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Moldavia, the Dark Ages: Witch Asa (Barbara Steele) & her lover Javutich
(Arturo Dominici) are branded with the sign of Satan, masks with spikes on the
inside to destroy their features are forced upon them & their lifeless
bodies are buried.
200 years later: 2 doctors, Andrej (John Richardson) &
his mentor Kruvajan (Andrea Checchi) are passing through the very forest Asa
& Javutich were buried in, stumble over her crypt, &, with the typical
mix of curiosity, ignorance & neglect, they open her coffin, remove her
mask & somehow, some of Kruvajan's blood gets onto her face ... of course,
that soon gives her the power to revive Javutich, who soon goes after local
nobleman Vajda (Ivo Garrani), a descendant of the man who killed them 200 years
ago, but has to refrain from killing him only because that man has taken the
precautions of wearing a cruzifix.
But Javutich & Asa have other plans
& soon bring Kruvajan, who has since taken up residence in the nearby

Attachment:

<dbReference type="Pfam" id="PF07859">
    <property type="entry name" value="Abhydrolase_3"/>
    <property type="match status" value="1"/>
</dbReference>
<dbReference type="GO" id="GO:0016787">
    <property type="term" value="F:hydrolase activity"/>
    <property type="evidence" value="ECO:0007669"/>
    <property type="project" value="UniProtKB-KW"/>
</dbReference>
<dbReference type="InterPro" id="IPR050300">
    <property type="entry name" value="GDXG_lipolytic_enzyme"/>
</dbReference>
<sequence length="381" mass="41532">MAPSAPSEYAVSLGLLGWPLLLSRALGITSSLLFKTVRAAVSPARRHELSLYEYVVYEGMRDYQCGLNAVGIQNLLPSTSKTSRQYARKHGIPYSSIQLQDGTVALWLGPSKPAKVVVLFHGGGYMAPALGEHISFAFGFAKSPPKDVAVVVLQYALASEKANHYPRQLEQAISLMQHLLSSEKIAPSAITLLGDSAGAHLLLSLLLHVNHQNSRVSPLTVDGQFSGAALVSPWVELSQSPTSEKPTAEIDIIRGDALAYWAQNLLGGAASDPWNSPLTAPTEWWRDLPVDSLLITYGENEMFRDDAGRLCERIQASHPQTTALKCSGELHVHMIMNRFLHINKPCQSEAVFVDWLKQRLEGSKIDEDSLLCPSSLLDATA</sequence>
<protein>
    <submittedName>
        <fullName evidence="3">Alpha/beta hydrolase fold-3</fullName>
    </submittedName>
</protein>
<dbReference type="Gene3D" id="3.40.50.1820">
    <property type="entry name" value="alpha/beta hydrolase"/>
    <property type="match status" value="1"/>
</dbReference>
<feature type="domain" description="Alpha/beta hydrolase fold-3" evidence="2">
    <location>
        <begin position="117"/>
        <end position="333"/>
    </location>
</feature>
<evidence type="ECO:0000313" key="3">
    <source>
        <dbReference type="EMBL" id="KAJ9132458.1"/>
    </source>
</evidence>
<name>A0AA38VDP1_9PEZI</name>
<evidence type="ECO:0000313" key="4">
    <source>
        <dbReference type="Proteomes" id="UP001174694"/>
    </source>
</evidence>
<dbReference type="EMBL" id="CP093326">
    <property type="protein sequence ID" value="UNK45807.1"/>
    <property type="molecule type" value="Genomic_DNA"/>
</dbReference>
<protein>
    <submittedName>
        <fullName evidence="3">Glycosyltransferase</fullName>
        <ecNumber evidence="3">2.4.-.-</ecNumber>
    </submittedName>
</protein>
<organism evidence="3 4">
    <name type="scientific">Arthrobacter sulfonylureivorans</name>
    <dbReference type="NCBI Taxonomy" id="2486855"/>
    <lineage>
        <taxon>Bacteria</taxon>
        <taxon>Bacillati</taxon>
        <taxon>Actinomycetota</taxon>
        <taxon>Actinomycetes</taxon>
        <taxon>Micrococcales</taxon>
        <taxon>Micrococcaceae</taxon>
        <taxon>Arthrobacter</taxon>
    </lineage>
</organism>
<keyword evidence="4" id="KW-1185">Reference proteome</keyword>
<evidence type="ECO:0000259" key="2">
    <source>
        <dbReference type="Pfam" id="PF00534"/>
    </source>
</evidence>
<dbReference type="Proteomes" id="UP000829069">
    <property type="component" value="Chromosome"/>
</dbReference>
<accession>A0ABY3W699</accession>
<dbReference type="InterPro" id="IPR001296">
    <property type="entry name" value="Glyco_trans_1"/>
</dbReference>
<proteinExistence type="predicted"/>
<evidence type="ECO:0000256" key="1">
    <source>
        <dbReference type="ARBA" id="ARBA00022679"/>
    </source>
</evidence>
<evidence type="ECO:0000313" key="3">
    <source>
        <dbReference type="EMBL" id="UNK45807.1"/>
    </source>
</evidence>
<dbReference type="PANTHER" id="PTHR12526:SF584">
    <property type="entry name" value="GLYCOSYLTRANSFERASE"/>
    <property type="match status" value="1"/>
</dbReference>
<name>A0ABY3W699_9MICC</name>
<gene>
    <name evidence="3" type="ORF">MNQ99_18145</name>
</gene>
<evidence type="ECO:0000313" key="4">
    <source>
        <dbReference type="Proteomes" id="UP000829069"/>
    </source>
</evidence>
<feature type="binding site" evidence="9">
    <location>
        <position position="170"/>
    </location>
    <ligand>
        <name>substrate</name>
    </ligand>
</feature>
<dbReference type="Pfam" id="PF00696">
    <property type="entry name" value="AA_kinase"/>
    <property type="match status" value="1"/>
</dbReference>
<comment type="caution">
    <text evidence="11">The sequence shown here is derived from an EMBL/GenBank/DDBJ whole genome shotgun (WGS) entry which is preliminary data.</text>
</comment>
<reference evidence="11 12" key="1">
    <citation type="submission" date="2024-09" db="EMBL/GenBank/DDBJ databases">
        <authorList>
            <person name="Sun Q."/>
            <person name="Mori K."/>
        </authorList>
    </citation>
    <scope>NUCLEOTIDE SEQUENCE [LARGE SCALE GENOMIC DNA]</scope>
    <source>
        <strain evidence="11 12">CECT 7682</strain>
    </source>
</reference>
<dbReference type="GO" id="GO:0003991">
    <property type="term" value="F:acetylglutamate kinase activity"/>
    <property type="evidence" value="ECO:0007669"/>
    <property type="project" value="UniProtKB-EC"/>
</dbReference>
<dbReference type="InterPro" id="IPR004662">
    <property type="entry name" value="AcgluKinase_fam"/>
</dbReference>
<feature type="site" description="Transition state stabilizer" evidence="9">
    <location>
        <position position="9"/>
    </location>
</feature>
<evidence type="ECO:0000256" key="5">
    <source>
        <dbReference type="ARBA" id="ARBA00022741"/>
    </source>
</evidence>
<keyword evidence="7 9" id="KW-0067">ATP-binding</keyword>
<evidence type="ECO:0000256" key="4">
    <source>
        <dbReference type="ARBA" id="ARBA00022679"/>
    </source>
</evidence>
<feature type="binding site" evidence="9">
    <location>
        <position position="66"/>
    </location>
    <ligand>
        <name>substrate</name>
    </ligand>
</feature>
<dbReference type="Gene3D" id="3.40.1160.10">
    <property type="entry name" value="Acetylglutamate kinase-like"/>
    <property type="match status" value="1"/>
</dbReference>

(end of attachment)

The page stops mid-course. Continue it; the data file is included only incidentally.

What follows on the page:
village with Andrej, under their spell, & he finishes what Javutich has
The next day, Andrej, looking for his mentor at castle Vajda, learns
what his mentor is supposed to have tone from Vajda's son Constantine (Enrico
Olivieri) & daughter Katja, a splitting image of Asa (& thus also
played by Barbara Steele). & while he, together with Constantine & the
local priest (Antonio Pierfederici) still tries to figure out what on earth is
happening here - & how to fight it -, Javutich & Katja already plan to
bring Katja under their spell, to suck out her youth & make Asa young again
In the end, when Andrejh dashes in, the rejuvenation process seems almost
complete, & Andrej prepares to murder Katja - whom he thinks to be asa -
when he notices a cruzifix around her neck ... which she could never wear was
she a witch ...
In the end, an angry mob of villagers burn Asa &
Javutich, & with Asa being destroyed, life (& youth) returns to Katja
Despite a rather muddled screenplay, this is horror-filmmaking
at its finest: A creepy atmosphere of unease effortlessly carries the story
from beginning to end, helped by an ingenious use of the film's cheap &
limited sets, & of course the eeriness of the onscreen-goings-on are
perfectly mirrored uint he otherworldly beauty of Barbara Steele.
By the way
the directorial debut of cinematographer Mario Bava (even though he seems to be
rumored to have co-directed every other Italian film since roughly 1950 -
usually with little proof). & even if he did make quite a few escellent
movies (most notably Terrore nel
Spazio/Planet of the
Vampires) - and quite a few bad ones -, he (arguably) never against
reached the heights of this one.